In the context of new movements, you work with what you have. Spiritual leadership does need to be established and allowed to emerge for growth to continue. People are not perfect and movements are messy. Paul’s were. Jesus’ were.

Most of the twelve disciples didn’t fulfill the requirements of this list if they are seen as a checklist of qualities that must be met. Peter was quick-tempered. All of them were recent believers (less than three years) when Jesus commissioned them. I hope you get my point here.

Let me make a few more comments from a movement perspective about these lists.

  1. “Not a recent convert”

This may mean different things in different situations. Paul is giving us a cautionary note about appointing people to leadership too rapidly. Does it mean they should have been a believer for three months or three years? Or thirty years? That depends on the context and the leading of the Holy Spirit.

  1. “Husband of one wife”

When we worked in Nepal, one of the believers had a father who had two wives. If he came to the Lord, would he be able to serve in leadership? What was he to do with his two wives? Leave one? Divorce her? If he did, would he then be able to serve?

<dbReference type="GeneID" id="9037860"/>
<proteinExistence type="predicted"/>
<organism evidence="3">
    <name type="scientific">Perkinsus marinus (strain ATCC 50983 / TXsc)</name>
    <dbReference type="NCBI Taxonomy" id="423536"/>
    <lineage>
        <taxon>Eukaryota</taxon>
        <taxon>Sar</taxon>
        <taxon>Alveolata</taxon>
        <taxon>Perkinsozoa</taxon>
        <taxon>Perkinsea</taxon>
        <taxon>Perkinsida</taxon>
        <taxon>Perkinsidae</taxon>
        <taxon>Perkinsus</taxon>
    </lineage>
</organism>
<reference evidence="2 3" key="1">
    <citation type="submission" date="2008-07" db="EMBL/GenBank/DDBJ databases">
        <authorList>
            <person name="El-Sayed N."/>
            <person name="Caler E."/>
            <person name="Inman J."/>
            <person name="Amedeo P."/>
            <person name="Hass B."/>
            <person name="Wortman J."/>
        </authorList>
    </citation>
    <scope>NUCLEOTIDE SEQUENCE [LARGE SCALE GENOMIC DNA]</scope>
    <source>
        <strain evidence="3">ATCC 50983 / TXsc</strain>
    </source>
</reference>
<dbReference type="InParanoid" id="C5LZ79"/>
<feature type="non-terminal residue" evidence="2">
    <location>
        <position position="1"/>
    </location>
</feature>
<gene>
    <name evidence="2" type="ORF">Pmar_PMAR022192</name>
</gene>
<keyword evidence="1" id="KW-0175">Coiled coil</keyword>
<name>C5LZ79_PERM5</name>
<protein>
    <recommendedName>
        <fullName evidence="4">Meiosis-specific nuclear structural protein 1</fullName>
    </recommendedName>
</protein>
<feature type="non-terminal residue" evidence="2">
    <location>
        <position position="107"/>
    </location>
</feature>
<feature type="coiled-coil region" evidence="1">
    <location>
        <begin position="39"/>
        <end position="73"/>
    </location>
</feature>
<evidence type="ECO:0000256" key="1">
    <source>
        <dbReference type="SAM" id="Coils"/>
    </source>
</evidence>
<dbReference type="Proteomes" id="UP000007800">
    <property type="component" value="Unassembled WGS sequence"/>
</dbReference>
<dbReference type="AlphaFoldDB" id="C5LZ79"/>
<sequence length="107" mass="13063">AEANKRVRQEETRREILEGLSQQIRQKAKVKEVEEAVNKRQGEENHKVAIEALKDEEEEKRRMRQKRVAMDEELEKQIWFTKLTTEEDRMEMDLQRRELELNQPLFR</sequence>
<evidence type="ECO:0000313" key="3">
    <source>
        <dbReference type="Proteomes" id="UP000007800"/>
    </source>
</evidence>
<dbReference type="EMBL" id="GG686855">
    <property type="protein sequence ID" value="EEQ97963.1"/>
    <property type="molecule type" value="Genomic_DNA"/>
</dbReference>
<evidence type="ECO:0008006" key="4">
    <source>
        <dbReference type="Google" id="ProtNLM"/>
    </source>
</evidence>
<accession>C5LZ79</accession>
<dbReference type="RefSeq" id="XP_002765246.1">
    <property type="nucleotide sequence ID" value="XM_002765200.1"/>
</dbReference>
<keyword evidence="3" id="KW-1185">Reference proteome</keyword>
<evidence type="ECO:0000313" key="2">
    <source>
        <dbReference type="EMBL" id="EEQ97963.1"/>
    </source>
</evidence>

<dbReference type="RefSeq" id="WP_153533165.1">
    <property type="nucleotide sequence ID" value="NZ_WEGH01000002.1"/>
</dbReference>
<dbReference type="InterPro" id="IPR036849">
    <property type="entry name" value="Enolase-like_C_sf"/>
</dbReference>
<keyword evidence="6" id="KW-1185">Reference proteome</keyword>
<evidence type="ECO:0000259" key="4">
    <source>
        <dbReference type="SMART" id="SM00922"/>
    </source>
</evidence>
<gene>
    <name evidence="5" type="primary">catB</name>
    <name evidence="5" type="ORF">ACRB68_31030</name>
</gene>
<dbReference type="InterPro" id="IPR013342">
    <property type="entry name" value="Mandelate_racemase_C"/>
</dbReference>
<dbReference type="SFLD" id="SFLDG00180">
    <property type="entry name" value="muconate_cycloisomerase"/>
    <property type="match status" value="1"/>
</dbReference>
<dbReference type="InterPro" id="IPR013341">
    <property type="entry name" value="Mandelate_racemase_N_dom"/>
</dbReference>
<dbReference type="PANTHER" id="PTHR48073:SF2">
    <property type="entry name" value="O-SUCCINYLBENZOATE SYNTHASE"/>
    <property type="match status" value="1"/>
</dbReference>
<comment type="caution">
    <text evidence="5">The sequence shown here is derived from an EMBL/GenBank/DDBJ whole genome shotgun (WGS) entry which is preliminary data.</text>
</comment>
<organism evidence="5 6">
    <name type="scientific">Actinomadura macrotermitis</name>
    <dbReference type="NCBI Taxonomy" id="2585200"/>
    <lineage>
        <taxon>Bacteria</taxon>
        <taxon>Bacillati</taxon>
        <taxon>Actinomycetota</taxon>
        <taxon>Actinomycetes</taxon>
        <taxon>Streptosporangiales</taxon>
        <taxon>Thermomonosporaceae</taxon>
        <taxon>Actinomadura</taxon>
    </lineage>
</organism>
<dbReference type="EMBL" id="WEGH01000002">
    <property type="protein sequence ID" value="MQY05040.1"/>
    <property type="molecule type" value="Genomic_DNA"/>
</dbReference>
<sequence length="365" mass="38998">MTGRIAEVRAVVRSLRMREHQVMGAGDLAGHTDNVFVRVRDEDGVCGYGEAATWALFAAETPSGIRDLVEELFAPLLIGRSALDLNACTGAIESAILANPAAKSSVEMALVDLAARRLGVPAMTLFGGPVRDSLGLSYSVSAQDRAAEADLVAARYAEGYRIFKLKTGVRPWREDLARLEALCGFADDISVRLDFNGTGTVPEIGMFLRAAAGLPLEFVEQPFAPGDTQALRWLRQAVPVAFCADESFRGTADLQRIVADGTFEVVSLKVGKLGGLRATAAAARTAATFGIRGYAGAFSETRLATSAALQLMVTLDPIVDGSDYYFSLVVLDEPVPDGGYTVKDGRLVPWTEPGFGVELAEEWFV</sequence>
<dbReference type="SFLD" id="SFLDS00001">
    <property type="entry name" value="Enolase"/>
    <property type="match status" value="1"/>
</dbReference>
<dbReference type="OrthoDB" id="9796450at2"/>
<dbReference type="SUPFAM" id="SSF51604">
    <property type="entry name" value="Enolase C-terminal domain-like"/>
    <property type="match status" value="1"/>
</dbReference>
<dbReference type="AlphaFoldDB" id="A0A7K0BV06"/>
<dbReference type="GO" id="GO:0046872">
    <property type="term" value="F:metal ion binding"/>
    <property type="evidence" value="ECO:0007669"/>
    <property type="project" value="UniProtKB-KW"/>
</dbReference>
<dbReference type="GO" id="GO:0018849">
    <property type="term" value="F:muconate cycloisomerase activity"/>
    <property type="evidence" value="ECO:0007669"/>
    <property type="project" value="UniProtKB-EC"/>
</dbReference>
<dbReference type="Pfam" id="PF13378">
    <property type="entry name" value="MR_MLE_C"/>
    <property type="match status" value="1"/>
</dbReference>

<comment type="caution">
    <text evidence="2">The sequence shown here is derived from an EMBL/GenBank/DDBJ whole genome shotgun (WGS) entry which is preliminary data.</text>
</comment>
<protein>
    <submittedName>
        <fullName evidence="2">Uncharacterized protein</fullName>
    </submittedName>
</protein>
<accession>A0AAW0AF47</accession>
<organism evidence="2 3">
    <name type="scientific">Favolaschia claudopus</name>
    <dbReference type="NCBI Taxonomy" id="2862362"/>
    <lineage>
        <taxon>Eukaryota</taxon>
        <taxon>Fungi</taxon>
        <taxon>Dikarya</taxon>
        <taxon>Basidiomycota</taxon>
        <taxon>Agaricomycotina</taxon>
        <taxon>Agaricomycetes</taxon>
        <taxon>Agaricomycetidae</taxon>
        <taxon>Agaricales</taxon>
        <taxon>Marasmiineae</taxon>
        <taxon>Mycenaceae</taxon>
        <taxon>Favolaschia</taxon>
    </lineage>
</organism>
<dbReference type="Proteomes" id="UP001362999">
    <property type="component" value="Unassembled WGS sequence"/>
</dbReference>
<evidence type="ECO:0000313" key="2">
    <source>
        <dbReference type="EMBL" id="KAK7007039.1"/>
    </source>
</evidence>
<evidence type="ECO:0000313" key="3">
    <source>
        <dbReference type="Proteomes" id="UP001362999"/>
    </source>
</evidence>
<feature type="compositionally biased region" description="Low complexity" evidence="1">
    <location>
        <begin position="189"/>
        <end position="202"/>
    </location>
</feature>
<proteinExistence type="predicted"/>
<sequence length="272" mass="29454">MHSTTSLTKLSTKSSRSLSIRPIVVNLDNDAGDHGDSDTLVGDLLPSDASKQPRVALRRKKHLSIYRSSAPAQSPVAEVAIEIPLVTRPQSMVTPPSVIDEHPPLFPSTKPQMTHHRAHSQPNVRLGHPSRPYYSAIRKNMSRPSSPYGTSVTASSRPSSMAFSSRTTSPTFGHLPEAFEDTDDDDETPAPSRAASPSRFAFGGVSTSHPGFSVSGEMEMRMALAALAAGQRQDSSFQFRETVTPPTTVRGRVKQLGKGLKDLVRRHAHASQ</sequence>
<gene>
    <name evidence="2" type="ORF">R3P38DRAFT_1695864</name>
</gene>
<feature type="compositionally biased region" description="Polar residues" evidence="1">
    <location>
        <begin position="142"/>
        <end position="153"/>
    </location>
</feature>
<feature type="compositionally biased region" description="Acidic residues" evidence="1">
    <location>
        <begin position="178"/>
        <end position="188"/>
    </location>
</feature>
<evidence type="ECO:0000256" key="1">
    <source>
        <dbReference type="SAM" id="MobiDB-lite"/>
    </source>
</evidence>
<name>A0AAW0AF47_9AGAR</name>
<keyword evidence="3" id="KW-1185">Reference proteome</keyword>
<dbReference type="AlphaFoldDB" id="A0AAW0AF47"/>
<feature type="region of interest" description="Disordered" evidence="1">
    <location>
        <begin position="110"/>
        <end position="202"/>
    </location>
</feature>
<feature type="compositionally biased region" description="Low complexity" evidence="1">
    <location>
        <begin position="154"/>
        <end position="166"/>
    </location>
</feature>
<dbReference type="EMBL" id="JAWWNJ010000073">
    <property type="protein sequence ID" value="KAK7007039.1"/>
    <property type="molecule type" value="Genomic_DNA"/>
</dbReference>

These are big questions that a short article can not adequately answer. Seek the Lord’s guidance. Pray and ask Him what is right for your context. But remember, this is not a list of rules, they are the advice of a spiritual father to a spiritual son. Almost no one fully meets every single qualification to the letter of the law. Let grace be your guide, not the law. We are free in Christ as long as we are looking to Him for wisdom and abiding by the principles given in these passages.

Others have used this phrase to say that women can not serve in church or movement leadership. This is an inappropriate use of this passage. Paul acknowledged the spiritual leadership of many women such as; Junias, Phoebe, and Priscilla. See the Romans 16 list and how many women are included there! Women served as leaders in the early church and were recognized as such by Paul. This is quite amazing considering the fact that his culture very rarely gave women any honor at all.

Who Appoints Elders (Leaders and Overseers)?

In the New Testament example, it was Paul, the pioneer apostle, who appointed his team members to go and appoint elders where he hadn’t yet done so. Paul appointed leaders in some locations and he also designated others to do so.